EcoFarm Conference is the granddaddy of them all, held for more than 33 years at the beautiful Asilomar conference center on the northern California coast. Beautiful surroundings, great organic meals, pre- and post-conference bus tours, and many speakers.

Great Plains Growers Conference is held in St. Joseph, Missouri, in January and features one day of intensive workshops plus two days of shorter presentations on many topics, including vegetables, fruits, cut flowers, poultry, marketing, CSA, and high tunnels, geared toward Midwestern commercial growers.

MOSES Organic Farming Conference attracts more than 3,000 people to LaCrosse, Wisconsin, every winter for the largest organic conference and trade show in the United States. Workshops, organic food, nearly 200 vendors, music and dancing in the evening—it’s the social event of the season for Upper Midwest farmers.

NOFA Summer Conference is held in August by the Northeast Organic Farming Association and there are several state NOFA conferences held in winter.

New England Vegetable and Fruit Conference is held every second year in December.

Ohio Ecological Food and Farm Conference is held in February and features two days of workshops for organic farmers.

Pennsylvania Association for Sustainable Agriculture holds its Farming for the Future Conference is held in February and attracts more than 2,000 farmers, processors, consumers, and community leaders.

Southern SAWG Conference is held in January and features two days of intensive short courses and two days of general conference and trade show activities. It is tailored for those in the South producing organic and sustainable food on a commercial scale and for those working to improve local food systems.

Sustainable Agriculture Conference of the Carolina Farm Stewardship Association is held in the fall in North or South Carolina. Three days of workshops and great local food.

Association of Specialty Cut Flower Growers (ASCFG) holds a national conference every other year and regional meetings every year.

Educational Organizations

These groups publish information, hold field days and conferences, and serve small farmers in many other ways. Look for groups in or near your state.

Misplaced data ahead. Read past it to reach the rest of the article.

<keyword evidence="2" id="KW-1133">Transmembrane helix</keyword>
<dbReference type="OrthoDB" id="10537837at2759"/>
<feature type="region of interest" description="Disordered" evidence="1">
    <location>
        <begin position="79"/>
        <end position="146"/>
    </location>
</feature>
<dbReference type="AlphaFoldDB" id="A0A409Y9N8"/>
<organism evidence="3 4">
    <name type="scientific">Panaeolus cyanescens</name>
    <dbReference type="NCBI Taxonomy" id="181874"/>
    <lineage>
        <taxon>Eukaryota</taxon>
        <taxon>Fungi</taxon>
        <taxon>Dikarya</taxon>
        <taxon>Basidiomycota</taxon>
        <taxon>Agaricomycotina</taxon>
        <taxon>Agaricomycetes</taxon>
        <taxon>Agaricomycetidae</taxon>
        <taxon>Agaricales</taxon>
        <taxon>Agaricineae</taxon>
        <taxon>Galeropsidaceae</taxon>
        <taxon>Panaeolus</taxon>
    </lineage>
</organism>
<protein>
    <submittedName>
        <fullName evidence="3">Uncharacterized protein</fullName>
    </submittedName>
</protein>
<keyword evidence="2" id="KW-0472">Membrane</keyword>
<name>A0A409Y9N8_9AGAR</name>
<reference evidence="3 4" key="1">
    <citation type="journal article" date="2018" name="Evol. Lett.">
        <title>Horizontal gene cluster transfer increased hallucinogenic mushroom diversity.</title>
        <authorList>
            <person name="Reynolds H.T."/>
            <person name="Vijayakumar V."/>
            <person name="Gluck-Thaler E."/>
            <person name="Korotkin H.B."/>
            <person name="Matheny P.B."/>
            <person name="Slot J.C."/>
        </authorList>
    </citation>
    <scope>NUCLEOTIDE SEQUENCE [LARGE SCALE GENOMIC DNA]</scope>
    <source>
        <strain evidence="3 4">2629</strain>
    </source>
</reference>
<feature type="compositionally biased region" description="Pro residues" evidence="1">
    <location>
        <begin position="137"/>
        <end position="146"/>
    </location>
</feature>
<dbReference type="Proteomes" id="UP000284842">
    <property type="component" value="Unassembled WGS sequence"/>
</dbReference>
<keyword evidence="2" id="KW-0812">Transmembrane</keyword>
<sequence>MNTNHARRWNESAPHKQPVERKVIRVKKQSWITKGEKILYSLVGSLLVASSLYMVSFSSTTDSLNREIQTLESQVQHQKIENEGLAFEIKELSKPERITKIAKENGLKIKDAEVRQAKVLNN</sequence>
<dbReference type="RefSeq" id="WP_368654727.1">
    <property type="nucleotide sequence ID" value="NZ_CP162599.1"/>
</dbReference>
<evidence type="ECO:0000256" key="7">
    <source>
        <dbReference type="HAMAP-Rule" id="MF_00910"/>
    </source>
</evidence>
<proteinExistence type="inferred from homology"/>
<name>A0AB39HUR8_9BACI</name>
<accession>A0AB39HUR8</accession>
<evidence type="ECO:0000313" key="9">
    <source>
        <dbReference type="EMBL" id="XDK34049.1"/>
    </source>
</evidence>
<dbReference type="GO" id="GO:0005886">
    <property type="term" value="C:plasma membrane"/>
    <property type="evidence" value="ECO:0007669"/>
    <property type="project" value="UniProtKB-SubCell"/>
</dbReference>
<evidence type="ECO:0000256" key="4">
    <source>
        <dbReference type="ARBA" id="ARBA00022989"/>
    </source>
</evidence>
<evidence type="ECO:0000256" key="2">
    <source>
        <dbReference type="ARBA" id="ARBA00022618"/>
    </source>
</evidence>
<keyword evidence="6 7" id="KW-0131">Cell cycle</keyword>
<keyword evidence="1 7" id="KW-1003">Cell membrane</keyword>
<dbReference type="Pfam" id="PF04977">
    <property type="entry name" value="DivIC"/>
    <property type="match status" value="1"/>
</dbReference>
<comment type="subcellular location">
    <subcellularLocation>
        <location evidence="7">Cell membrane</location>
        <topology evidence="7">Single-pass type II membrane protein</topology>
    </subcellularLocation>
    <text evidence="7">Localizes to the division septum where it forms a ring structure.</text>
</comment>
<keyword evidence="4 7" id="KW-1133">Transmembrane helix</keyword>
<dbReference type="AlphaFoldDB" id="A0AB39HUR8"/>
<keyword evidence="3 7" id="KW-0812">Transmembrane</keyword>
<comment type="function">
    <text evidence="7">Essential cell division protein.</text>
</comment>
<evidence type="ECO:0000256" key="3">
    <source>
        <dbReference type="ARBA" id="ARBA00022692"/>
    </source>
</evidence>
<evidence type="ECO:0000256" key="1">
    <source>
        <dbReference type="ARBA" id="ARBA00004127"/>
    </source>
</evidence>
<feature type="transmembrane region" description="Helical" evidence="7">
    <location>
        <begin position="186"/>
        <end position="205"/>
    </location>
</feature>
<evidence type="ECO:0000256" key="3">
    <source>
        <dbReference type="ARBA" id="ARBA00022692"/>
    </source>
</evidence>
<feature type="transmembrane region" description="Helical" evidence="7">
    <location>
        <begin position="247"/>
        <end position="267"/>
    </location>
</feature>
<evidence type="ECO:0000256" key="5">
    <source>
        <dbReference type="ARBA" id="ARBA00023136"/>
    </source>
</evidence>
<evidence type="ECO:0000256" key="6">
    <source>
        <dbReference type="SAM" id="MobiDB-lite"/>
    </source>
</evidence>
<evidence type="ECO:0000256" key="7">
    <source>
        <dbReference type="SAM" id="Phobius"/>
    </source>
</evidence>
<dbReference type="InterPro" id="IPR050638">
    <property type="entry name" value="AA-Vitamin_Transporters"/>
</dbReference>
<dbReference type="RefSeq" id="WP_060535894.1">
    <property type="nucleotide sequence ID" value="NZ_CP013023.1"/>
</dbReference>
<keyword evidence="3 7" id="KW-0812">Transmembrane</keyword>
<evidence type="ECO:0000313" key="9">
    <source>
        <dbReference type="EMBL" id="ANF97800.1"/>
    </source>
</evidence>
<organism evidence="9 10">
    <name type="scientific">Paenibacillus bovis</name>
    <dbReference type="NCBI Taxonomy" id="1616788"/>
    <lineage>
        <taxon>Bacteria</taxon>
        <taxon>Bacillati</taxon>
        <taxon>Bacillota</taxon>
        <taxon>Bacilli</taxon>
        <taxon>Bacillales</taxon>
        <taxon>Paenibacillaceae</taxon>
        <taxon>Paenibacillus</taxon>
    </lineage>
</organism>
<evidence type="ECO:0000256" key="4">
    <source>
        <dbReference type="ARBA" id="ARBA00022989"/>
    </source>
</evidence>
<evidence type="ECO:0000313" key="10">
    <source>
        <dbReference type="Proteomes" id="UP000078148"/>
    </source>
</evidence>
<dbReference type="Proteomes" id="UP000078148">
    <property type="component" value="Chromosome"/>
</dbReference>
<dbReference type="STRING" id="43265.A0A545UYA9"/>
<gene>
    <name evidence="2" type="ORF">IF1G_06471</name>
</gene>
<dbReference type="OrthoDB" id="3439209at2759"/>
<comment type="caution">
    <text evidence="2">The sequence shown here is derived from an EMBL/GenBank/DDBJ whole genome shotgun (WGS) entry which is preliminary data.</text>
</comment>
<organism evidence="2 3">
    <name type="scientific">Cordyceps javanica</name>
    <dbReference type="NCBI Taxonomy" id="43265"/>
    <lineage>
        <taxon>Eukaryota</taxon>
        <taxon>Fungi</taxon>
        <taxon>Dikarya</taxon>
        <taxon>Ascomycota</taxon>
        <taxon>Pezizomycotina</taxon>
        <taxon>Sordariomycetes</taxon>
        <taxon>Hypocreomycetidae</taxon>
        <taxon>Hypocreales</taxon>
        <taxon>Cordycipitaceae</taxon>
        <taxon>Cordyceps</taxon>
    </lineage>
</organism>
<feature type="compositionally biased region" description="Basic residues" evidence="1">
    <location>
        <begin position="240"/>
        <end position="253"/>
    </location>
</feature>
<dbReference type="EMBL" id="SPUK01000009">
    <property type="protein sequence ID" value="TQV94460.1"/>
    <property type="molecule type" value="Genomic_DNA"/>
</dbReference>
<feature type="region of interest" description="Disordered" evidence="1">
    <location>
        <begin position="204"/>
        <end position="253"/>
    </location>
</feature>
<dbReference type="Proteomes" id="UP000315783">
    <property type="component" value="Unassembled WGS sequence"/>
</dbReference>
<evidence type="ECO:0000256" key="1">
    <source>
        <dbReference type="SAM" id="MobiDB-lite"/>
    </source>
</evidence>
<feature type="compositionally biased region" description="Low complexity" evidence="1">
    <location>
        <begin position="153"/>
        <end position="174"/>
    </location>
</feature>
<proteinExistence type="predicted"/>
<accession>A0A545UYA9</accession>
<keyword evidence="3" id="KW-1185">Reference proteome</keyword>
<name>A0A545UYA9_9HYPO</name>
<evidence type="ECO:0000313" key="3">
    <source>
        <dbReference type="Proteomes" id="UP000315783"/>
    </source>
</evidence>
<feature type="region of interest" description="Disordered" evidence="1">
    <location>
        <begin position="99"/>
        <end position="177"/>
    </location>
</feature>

Alabama Sustainable Agriculture Network, PO Box 2127, Montgomery, AL 36102-2127; 256-743-0742;

Appalachian Sustainable Agriculture Project, 306 West Haywood Street, Asheville, NC 28801; 828-236-1282;

California Certified Organic Farmers, 2155 Delaware Ave., Ste. 150, Santa Cruz, CA 95060; 831-423-2263;

Cascade Harvest Coalition, 4649 Sunnyside Avenue North, Room 123, Seattle, WA 98103; 206-632-0606;

Carolina Farm Stewardship Association (CFSA), PO Box 448, Pittsboro, NC 27312; 919-542-2402;

Community Alliance with Family Farmers, PO Box 363, Davis, CA 95617; 530-756-8518;

Florida Certified Organic Growers and Consumers (FOG), PO Box 12311, Gainesville, FL 32604; 352-377-6345;

Future Harvest-CASA, 1114 Shawan Road, Suite 1, Cockeysville, MD 21030; 410-549-7878;

Kansas Rural Center, PO Box 133, Whiting, KS 66552; 785-873-3431;

Kerr Center for Sustainable Agriculture, PO Box 588, Poteau, OK 74953; 918-647-9123;

Land Stewardship Project, 301 State Road #2, Montevideo, MN 56265; 320-269-2105; 180 E. Main Street, Lewiston, MN 55952; 507-523-3366; 821 E. 35th Street #200, Minneapolis, MN 55407; 612-722-6377;

Maine Organic Farmers and Gardeners Association, PO Box 170, Unity, ME 04988; 207-568-4142;

Michael Fields Agricultural Institute, W2493 County Road ES, PO Box 990, East Troy, WI 53120; 262-642-3303; 16 N. Carroll Street, Suite 810, Madison, WI 53703; 608-256-1859;

Midwest Organic and Sustainable Education Service (MOSES), PO Box 339, Spring Valley, WI 54767; 715-778-5775;

Nebraska Sustainable Agriculture Society, PO Box 736, Hartington, NE 68739;

Northeast Organic Farming Association, Box 164, Stevenson, CT 06491; 203-888-5146;

Northern Plains Sustainable Agriculture Society, PO Box 194, 100 1st Ave. SW, LaMoure, ND 58458; 701-883-4304;

Ohio Ecological Food and Farm Association, 41 Croswell Rd., Columbus OH 43214; 614-421-2022;

Oregon Tilth, 260 SW Madison Ave., Suite 106, Corvallis, OR 97333; 503-378-0690;

Organic Seed Alliance, PO Box 772, Port Townsend, WA 98368; 360-385-7192;

Pennsylvania Association for Sustainable Agriculture, PO Box 419, Millheim, PA 16854; 814-349-9856;

Rural Roots, PO Box 8925, Moscow, ID 83843; 208-883-3462;

Samuel Roberts Noble Foundation, 2510 Sam Noble Pky, Ardmore, OK 73401; 580-223-5810;

Texas Organic Farmers and Gardeners Association, PO Box 48, Elgin, TX 78621; 512-656-2456;

Tilth Producers of Washington, Good Shepherd Center, 4649 Sunnyside Avenue N #305, Seattle, WA 98103; 206-632-7562;

Virginia Association for Biological Farming, PO Box 1003, Lexington, VA 24450; 540-463-6363;

Leasing Land

The Landowner’s Guide to Sustainable Farm Leases from Drake University Agricultural Law Center can be downloaded at

Chapter 2: The Markets